4. Flashcontrol – Disables Flash content, which is highly susceptible to exploitation

                                  With these plugins combined, it can create a more seamless internet browsing experience as well. Blocking ads, trackers, and Flash will have the benefit of a page loading faster and with less clutter. Ultimately, the crux of safe browsing comes down to not clicking on suspicious links or going to unknown websites. However, if you succumb to clicking on something dubious, these plugins should most help ease your mind knowing the attempt has been blocked. And don’t forget, never tread the wilds of the internet unprotected.

                                    Stuck in APCL

                                    News broke on Twitter at the start of this week that a currently unpatched privilege escalation bug was found in 64-bit versions of the Windows 10 and Windows Server 2016 operating systems.
                                    The bug itself is a part of the advanced local procedure call (APCL) of task scheduler and allows a malicious user to set a DACL (Discretionary access control list). The change of DACL will allow the user to set the security of a file in the C:\Windows\tasks path. Which means a malicious hard link can be inserted into this file, pointed at any read access file, and the DACL will perform a write. Which is simple terms means this allows any user regardless of permissions to call and set local file permissions to anything they like. Which most notable to the hacker includes higher privilege level files.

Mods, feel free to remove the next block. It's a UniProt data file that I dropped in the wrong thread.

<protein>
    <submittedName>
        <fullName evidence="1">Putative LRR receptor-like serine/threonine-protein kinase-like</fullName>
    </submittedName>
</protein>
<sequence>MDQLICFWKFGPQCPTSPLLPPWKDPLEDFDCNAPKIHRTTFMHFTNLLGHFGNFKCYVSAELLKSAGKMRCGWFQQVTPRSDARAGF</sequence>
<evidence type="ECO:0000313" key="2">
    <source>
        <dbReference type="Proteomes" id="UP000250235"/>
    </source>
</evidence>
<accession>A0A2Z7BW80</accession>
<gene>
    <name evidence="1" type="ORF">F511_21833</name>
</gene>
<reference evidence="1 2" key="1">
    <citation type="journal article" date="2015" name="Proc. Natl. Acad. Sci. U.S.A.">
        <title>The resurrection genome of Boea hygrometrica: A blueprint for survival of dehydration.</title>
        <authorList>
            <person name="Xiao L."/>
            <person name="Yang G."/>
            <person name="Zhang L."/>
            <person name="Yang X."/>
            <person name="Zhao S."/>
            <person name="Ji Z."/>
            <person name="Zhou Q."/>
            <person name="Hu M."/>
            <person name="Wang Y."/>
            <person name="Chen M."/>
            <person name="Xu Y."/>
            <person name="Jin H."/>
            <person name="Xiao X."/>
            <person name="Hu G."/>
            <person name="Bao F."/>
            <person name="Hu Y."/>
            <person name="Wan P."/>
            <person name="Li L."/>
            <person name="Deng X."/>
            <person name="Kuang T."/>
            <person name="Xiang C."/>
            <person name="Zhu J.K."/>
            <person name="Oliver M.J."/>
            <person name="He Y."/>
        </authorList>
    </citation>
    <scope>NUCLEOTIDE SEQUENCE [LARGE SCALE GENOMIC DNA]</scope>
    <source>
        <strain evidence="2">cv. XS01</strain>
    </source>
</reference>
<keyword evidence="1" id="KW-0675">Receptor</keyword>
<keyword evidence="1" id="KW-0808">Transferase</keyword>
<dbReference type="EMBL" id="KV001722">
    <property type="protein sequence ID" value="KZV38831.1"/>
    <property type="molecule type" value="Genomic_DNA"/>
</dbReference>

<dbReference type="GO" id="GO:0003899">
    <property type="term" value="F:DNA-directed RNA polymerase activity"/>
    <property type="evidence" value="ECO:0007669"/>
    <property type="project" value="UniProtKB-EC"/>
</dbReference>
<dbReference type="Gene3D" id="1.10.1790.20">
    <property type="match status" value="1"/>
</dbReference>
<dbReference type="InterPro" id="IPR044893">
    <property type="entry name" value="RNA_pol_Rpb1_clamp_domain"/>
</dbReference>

What can I do until the patch?
                                    The best advice we can give is to keep an eye on your logs. The reason why is the POC (Proof of Concept) code released on GitHub used the Print Spooler Service. Thus, any activity tied to spoolsv.exe spawning processes you don’t expect could be an indication that someone is using an unedited version of the code released. Other services can be leveraged for the attack if the user is able to edit the code themselves so keep in mind this is a not a perfect way to detect the exploit, but one you should be mindful of.
                                    It was also noted that upon exploitation a Security event log called 4664 will be generated when the hard link is created in the task folder.

                                    Pay special attention to any Security Bulletins by Microsoft as they have acknowledged the exploit, so a fix is likely being worked on now. 10-D Security also wants to remind you that Privilege Escalation bugs are found frequently and pose serious risk to organizations. One way to help prevent the impact of such exploits is to practice good network segmentation. Segmentation helps create barriers, hampering an attacker, so that even if they can elevate their privilege level on a user’s system they will still have a difficult time using that access to compromise critical infrastructure.